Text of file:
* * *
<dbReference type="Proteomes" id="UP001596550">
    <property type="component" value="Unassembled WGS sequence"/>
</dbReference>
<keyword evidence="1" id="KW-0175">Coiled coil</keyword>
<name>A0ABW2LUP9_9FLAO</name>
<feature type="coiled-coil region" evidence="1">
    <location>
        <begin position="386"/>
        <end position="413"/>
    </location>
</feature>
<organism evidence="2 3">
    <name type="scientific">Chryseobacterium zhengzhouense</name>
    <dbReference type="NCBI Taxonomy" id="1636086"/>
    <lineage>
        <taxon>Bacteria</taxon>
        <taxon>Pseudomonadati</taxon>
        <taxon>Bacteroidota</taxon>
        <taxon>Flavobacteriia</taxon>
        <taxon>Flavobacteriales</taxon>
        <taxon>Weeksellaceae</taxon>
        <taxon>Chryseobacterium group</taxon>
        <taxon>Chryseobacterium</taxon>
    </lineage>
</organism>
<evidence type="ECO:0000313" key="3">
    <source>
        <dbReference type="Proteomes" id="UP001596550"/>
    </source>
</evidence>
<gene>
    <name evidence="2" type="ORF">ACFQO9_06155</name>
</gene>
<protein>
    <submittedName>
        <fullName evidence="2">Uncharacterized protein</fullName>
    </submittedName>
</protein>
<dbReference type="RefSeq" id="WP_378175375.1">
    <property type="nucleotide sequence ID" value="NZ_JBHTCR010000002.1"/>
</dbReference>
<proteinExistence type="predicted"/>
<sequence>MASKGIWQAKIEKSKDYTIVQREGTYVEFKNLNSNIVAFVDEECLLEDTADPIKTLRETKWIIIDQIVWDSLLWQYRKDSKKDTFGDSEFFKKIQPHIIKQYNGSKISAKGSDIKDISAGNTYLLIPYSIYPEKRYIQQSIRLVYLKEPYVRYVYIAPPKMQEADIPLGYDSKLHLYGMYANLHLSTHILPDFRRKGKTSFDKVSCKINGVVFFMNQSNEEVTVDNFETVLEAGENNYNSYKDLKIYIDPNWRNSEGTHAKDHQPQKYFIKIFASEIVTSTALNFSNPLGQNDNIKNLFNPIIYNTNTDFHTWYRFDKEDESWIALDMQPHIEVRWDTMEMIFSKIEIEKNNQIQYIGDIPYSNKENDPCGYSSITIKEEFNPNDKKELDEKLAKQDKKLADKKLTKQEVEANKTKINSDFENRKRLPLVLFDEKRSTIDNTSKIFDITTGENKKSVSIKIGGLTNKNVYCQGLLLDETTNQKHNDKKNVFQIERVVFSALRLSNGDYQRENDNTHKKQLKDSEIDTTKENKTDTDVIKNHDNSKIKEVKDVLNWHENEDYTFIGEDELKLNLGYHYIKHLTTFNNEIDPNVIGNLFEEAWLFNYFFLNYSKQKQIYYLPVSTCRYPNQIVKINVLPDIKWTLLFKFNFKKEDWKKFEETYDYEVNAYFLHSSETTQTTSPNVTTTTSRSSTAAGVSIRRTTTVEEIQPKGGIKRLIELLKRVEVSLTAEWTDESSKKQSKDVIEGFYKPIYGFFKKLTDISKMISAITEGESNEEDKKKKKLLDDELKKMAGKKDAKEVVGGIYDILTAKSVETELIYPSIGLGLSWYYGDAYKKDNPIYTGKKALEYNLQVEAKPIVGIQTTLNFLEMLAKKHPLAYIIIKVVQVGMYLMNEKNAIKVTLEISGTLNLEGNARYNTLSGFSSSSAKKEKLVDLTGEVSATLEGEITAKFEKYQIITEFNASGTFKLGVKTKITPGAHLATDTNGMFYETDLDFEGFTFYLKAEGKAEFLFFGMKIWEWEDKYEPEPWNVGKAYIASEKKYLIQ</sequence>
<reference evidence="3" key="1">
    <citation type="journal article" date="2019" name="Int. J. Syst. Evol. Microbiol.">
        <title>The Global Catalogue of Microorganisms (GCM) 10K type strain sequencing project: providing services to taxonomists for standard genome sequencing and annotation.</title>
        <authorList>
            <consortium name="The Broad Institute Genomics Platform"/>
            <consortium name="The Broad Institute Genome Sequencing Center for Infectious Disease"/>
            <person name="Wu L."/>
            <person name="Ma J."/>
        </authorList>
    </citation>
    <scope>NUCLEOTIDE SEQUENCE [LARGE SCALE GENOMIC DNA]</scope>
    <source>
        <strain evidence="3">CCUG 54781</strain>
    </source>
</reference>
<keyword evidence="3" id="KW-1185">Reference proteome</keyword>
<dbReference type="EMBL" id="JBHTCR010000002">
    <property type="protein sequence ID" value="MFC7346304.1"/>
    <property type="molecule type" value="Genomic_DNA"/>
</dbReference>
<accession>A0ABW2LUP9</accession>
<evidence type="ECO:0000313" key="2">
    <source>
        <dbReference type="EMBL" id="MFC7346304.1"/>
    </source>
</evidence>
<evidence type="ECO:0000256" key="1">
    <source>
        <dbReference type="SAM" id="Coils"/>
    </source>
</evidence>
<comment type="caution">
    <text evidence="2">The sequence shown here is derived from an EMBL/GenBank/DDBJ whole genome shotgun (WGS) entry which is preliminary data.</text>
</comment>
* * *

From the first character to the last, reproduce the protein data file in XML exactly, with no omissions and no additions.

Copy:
<dbReference type="Proteomes" id="UP001596550">
    <property type="component" value="Unassembled WGS sequence"/>
</dbReference>
<keyword evidence="1" id="KW-0175">Coiled coil</keyword>
<name>A0ABW2LUP9_9FLAO</name>
<feature type="coiled-coil region" evidence="1">
    <location>
        <begin position="386"/>
        <end position="413"/>
    </location>
</feature>
<organism evidence="2 3">
    <name type="scientific">Chryseobacterium zhengzhouense</name>
    <dbReference type="NCBI Taxonomy" id="1636086"/>
    <lineage>
        <taxon>Bacteria</taxon>
        <taxon>Pseudomonadati</taxon>
        <taxon>Bacteroidota</taxon>
        <taxon>Flavobacteriia</taxon>
        <taxon>Flavobacteriales</taxon>
        <taxon>Weeksellaceae</taxon>
        <taxon>Chryseobacterium group</taxon>
        <taxon>Chryseobacterium</taxon>
    </lineage>
</organism>
<evidence type="ECO:0000313" key="3">
    <source>
        <dbReference type="Proteomes" id="UP001596550"/>
    </source>
</evidence>
<gene>
    <name evidence="2" type="ORF">ACFQO9_06155</name>
</gene>
<protein>
    <submittedName>
        <fullName evidence="2">Uncharacterized protein</fullName>
    </submittedName>
</protein>
<dbReference type="RefSeq" id="WP_378175375.1">
    <property type="nucleotide sequence ID" value="NZ_JBHTCR010000002.1"/>
</dbReference>
<proteinExistence type="predicted"/>
<sequence>MASKGIWQAKIEKSKDYTIVQREGTYVEFKNLNSNIVAFVDEECLLEDTADPIKTLRETKWIIIDQIVWDSLLWQYRKDSKKDTFGDSEFFKKIQPHIIKQYNGSKISAKGSDIKDISAGNTYLLIPYSIYPEKRYIQQSIRLVYLKEPYVRYVYIAPPKMQEADIPLGYDSKLHLYGMYANLHLSTHILPDFRRKGKTSFDKVSCKINGVVFFMNQSNEEVTVDNFETVLEAGENNYNSYKDLKIYIDPNWRNSEGTHAKDHQPQKYFIKIFASEIVTSTALNFSNPLGQNDNIKNLFNPIIYNTNTDFHTWYRFDKEDESWIALDMQPHIEVRWDTMEMIFSKIEIEKNNQIQYIGDIPYSNKENDPCGYSSITIKEEFNPNDKKELDEKLAKQDKKLADKKLTKQEVEANKTKINSDFENRKRLPLVLFDEKRSTIDNTSKIFDITTGENKKSVSIKIGGLTNKNVYCQGLLLDETTNQKHNDKKNVFQIERVVFSALRLSNGDYQRENDNTHKKQLKDSEIDTTKENKTDTDVIKNHDNSKIKEVKDVLNWHENEDYTFIGEDELKLNLGYHYIKHLTTFNNEIDPNVIGNLFEEAWLFNYFFLNYSKQKQIYYLPVSTCRYPNQIVKINVLPDIKWTLLFKFNFKKEDWKKFEETYDYEVNAYFLHSSETTQTTSPNVTTTTSRSSTAAGVSIRRTTTVEEIQPKGGIKRLIELLKRVEVSLTAEWTDESSKKQSKDVIEGFYKPIYGFFKKLTDISKMISAITEGESNEEDKKKKKLLDDELKKMAGKKDAKEVVGGIYDILTAKSVETELIYPSIGLGLSWYYGDAYKKDNPIYTGKKALEYNLQVEAKPIVGIQTTLNFLEMLAKKHPLAYIIIKVVQVGMYLMNEKNAIKVTLEISGTLNLEGNARYNTLSGFSSSSAKKEKLVDLTGEVSATLEGEITAKFEKYQIITEFNASGTFKLGVKTKITPGAHLATDTNGMFYETDLDFEGFTFYLKAEGKAEFLFFGMKIWEWEDKYEPEPWNVGKAYIASEKKYLIQ</sequence>
<reference evidence="3" key="1">
    <citation type="journal article" date="2019" name="Int. J. Syst. Evol. Microbiol.">
        <title>The Global Catalogue of Microorganisms (GCM) 10K type strain sequencing project: providing services to taxonomists for standard genome sequencing and annotation.</title>
        <authorList>
            <consortium name="The Broad Institute Genomics Platform"/>
            <consortium name="The Broad Institute Genome Sequencing Center for Infectious Disease"/>
            <person name="Wu L."/>
            <person name="Ma J."/>
        </authorList>
    </citation>
    <scope>NUCLEOTIDE SEQUENCE [LARGE SCALE GENOMIC DNA]</scope>
    <source>
        <strain evidence="3">CCUG 54781</strain>
    </source>
</reference>
<keyword evidence="3" id="KW-1185">Reference proteome</keyword>
<dbReference type="EMBL" id="JBHTCR010000002">
    <property type="protein sequence ID" value="MFC7346304.1"/>
    <property type="molecule type" value="Genomic_DNA"/>
</dbReference>
<accession>A0ABW2LUP9</accession>
<evidence type="ECO:0000313" key="2">
    <source>
        <dbReference type="EMBL" id="MFC7346304.1"/>
    </source>
</evidence>
<evidence type="ECO:0000256" key="1">
    <source>
        <dbReference type="SAM" id="Coils"/>
    </source>
</evidence>
<comment type="caution">
    <text evidence="2">The sequence shown here is derived from an EMBL/GenBank/DDBJ whole genome shotgun (WGS) entry which is preliminary data.</text>
</comment>